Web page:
[1] N. T. Wright, The Climax of the Covenant (London: T & T Clark, 1991) , 159.

[2] Wright, Climax, 168–72.

[3] Becker, NIDNTT 1:372–76; see also Craig R. Koester, Hebrews: A New Translation with Introduction and Commentary (The Anchor Bible; New York: Doubleday, 2001), 378–79.

Full bibliography

Published inCovenantGalatians

Publications by Lionel Windsor:

  • The Named Jew and the Name of God: A new reading of Romans 2:17–29

All posts

Recent blog posts

  • Romans Crash CourseRomans Crash Course (video)
    A 75 minute video course in the Apostle Paul's letter to the Romans designed for church members and leaders.
  • The Mistranslation "Call Yourself a Jew" in Romans 2:17: A Mythbusting StoryThe mistranslation “call yourself a Jew”: A myth-busting story (Romans 2:17)
    This is a story about a scholarly myth and how I had the chance to bust it. I’m talking here about a small but significant 20th century biblical translation: “call yourself” instead of “are called” in Romans 2:17.
  • Breaking news: Religious Scandal in RomeThe named Jew and the name of God: A new reading of Romans 2:17–29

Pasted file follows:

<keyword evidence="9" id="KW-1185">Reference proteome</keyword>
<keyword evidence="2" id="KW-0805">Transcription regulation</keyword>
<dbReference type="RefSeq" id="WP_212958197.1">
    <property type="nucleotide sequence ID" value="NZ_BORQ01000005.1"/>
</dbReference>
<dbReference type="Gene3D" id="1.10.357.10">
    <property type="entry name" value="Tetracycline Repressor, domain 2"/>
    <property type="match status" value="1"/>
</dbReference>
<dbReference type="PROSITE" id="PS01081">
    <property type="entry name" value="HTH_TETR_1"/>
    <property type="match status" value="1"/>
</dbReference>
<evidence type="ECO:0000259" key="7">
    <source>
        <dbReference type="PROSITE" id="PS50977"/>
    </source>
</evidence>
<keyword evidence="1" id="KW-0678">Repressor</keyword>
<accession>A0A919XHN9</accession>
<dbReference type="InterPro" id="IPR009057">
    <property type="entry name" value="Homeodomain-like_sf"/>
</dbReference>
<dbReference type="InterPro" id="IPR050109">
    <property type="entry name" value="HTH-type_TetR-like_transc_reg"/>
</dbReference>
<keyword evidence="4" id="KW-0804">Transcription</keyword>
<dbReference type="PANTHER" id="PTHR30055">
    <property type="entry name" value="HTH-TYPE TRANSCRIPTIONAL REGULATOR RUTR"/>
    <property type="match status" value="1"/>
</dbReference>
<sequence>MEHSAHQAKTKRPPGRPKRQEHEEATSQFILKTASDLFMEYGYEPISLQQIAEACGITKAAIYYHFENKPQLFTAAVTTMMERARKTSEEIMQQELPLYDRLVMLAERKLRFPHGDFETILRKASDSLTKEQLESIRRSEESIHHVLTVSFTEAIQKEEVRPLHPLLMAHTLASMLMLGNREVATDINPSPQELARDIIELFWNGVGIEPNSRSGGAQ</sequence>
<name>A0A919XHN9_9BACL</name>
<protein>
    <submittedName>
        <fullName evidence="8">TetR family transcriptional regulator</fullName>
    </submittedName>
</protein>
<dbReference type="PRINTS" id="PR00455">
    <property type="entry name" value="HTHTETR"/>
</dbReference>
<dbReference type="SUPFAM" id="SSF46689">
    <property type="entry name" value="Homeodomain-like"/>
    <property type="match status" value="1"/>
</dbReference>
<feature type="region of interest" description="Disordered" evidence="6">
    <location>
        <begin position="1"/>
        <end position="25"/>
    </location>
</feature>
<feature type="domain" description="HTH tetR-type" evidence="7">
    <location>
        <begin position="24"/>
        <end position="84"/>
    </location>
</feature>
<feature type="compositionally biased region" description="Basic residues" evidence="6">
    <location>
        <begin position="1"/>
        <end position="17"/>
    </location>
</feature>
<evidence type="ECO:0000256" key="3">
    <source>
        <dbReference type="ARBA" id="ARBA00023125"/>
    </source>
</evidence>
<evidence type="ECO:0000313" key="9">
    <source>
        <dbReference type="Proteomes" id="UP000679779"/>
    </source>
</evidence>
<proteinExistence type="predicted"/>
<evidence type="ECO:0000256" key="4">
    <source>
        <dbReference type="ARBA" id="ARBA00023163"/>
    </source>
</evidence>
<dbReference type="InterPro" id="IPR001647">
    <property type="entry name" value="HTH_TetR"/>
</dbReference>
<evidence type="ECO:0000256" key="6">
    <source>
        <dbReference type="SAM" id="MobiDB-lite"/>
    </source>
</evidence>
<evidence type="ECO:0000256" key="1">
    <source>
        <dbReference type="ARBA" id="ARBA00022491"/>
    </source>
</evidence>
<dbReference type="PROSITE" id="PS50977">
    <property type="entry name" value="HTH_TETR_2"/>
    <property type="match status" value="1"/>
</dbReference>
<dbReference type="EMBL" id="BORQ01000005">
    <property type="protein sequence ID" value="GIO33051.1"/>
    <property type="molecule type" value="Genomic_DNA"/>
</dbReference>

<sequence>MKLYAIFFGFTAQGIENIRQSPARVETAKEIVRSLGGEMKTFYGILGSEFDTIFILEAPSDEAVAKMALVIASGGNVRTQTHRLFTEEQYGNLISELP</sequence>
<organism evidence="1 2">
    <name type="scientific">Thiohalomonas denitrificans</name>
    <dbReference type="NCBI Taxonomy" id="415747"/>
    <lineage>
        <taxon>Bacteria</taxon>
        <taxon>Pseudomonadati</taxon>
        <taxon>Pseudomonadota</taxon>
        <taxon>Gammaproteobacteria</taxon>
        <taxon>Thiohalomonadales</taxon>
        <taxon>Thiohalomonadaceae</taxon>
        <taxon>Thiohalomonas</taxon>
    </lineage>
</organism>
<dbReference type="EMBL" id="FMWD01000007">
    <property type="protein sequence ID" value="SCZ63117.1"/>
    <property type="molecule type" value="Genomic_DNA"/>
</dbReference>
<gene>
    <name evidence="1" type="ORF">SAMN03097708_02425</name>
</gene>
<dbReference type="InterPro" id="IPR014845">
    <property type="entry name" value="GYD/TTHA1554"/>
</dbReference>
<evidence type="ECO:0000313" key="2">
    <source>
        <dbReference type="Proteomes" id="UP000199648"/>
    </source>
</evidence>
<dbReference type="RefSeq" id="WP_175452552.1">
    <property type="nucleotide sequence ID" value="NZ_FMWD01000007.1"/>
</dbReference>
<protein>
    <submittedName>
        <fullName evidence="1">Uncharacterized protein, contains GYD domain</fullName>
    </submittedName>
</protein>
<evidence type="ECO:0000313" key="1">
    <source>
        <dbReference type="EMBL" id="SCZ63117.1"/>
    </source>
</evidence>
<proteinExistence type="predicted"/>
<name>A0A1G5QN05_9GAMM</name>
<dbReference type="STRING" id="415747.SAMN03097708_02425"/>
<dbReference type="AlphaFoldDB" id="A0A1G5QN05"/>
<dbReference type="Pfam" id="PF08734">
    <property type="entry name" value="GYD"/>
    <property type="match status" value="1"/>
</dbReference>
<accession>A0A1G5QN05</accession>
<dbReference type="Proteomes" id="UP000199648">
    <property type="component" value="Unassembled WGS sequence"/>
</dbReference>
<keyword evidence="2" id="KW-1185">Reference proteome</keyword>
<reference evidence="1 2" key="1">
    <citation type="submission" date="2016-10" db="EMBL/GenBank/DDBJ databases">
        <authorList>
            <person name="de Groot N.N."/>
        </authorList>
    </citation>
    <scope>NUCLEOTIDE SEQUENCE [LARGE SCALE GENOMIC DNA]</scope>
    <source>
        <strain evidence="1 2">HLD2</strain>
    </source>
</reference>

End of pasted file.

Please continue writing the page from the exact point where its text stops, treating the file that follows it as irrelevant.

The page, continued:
I've just had an article published in the journal Novum Testamentum. In it, I provide a detailed defense of my new reading of Romans 2:17–29. This passage is not primarily about Jewish salvation - rather it's primarily about Jewish teaching and God's glory.
  • Photo by Joseph d'Mello on UnsplashPreaching the Pastoral Epistles
    A one-hour audio seminar with principles and ideas for preaching the biblical books 1 Timothy, 2 Timothy and Titus ("Pastoral Epistles")
  • A Crash Course in Romans: Livestream
    Here's a <90 minute "Crash Course in Romans" I'm running on Monday evening 1 Feb 2021. It's aimed at leaders and any interested members of my church St Augustine's Neutral Bay and Church by the Bridge Kirribilli. Anyone is welcome to watch the livestream.
  • Photo by Dmitry Ratushny on UnsplashWhat’s wrong with the world? Is there hope? (Ephesians)